It’s important not to throw out dozens of buttons at a time. You can use widgets like ShareThis or Sociable to make every sharing site there is compacted into one widget, or you can just weigh out your best options and only put sharing buttons of the sites that will bring you in the best traffic. Of course, you can figure these things out with experimentation, but it’s important that you don’t overwhelm your content area with sharing options.
Just like your “favorite posts” list, you should be creating other lists on your blog. These kinds of lists like “popular posts,” “recent posts” or “similar posts” are all pretty effective at sending people back to past articles on your blog.
Let me give you some ideas of where you can place these other lists:
- Similar Posts
- Recent Posts
- Popular Posts
Always have a list of similar/related posts after each article. Chances are, if someone found your article through Google, they are searching for as much information as they can on one topic. So, if there is a list of posts that are similar to what they just read, they will most likely go there.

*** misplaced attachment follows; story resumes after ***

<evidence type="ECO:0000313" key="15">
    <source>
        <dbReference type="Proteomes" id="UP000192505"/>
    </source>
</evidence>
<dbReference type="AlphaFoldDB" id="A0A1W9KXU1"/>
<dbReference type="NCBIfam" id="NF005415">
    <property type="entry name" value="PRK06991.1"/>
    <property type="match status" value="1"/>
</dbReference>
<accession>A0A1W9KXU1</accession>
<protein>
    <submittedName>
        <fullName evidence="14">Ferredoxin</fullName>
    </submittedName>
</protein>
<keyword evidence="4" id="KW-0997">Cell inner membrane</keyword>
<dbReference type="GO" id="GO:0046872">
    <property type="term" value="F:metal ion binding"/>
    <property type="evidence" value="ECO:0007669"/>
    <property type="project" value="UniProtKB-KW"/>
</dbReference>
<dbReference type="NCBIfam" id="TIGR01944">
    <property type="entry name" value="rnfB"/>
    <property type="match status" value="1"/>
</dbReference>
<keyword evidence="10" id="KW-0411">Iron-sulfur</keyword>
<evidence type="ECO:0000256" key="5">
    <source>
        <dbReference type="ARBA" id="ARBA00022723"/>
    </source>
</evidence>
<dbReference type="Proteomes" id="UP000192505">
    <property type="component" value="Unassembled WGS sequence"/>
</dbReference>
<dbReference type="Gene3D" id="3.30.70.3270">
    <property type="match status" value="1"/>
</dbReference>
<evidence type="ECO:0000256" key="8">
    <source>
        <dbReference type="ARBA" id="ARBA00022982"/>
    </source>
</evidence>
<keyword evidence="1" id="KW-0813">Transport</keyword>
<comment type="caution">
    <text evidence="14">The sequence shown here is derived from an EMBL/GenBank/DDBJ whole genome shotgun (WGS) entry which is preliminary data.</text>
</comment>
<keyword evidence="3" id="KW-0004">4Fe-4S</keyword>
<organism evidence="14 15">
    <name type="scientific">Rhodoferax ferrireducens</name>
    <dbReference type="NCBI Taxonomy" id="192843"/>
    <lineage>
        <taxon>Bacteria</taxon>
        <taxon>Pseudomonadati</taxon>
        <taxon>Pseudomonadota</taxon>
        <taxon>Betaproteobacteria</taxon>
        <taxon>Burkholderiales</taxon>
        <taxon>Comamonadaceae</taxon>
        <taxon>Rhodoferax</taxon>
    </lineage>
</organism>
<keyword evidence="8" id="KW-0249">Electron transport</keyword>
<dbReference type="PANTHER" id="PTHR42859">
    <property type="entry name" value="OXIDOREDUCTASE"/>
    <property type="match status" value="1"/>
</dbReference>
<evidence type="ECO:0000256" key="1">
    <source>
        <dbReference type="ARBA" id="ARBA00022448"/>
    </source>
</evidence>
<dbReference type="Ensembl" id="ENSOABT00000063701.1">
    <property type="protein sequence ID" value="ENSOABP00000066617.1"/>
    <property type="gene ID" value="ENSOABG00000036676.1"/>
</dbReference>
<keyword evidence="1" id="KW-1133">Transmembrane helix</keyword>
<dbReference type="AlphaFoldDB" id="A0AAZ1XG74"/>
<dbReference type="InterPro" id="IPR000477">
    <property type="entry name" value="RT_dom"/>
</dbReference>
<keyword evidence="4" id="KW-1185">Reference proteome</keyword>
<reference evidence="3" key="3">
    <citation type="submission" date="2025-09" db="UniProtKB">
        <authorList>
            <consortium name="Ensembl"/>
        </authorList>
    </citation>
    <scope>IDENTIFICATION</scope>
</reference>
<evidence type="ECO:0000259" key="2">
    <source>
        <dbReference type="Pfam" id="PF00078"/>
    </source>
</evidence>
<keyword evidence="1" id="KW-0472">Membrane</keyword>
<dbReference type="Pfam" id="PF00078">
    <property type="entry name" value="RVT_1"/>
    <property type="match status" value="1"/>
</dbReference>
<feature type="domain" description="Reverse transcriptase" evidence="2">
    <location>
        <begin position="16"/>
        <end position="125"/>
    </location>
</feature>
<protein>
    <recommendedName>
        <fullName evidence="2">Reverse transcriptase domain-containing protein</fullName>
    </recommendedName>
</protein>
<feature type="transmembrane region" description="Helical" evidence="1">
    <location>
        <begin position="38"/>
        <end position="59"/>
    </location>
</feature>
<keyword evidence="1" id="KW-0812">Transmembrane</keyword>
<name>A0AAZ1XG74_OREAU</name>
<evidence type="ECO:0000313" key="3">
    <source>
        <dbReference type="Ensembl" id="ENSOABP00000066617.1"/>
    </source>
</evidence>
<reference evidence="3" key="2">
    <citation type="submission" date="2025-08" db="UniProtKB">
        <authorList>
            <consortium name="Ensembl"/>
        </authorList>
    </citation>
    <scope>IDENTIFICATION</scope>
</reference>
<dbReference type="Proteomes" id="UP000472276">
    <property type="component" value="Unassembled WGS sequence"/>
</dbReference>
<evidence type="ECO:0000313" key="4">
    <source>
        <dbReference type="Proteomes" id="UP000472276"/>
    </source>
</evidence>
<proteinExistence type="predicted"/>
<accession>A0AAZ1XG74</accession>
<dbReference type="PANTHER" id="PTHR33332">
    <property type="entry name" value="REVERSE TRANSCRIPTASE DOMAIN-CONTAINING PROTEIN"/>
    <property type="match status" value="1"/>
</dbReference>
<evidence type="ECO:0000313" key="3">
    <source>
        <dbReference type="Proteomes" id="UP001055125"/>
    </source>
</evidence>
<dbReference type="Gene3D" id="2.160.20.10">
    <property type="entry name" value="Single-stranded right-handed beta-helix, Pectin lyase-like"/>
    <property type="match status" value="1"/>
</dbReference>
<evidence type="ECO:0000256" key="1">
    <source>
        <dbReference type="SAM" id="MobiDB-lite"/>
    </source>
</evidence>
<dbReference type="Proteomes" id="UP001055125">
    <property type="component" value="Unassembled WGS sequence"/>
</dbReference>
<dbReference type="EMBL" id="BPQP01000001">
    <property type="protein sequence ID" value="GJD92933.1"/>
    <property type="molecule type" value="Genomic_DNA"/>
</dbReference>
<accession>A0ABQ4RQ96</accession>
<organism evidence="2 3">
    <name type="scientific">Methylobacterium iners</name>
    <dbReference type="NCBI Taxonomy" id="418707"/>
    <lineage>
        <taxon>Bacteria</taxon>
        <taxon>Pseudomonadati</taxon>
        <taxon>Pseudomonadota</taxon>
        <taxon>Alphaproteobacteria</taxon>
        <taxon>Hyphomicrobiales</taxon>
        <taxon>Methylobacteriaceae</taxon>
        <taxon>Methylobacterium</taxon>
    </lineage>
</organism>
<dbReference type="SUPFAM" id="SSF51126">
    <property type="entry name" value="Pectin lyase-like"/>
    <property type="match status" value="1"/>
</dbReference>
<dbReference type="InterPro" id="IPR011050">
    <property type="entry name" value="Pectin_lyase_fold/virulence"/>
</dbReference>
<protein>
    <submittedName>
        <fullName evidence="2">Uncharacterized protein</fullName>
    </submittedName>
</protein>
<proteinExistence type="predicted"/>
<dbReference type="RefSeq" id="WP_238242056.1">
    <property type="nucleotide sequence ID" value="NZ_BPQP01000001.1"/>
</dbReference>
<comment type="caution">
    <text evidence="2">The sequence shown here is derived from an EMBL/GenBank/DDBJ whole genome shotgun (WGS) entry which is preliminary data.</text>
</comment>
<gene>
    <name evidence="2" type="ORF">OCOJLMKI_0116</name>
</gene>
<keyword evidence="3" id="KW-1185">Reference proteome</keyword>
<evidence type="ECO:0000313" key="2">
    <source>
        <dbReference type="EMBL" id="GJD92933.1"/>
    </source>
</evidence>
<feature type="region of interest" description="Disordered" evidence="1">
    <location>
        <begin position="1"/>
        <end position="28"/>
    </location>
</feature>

I would put a list of recent posts in all of these places: Footer, Archives page, 404 page. I think it’s very repetitive to place a list of your recent articles in the sidebar, so I wouldn’t add them there for the sake of saving space.
A list of your best posts is always great to have all over your blog. I would place this list in the sidebar since it will be on just about every single page of your blog.
These lists are pretty powerful and you can do a lot with them. Just take a look around our blog and how we use them. They are very effective at driving traffic to posts all around your blog.
What’s your battle plan?
How do you market articles in your own blog? If you haven’t discovered the power of self-promotion yet, then you have been missing out on a lot of possible readers. Take what I suggested here seriously. I can vouch for everything I have said in this article because they are all techniques I use here and they have all proven to work very well for driving traffic to posts.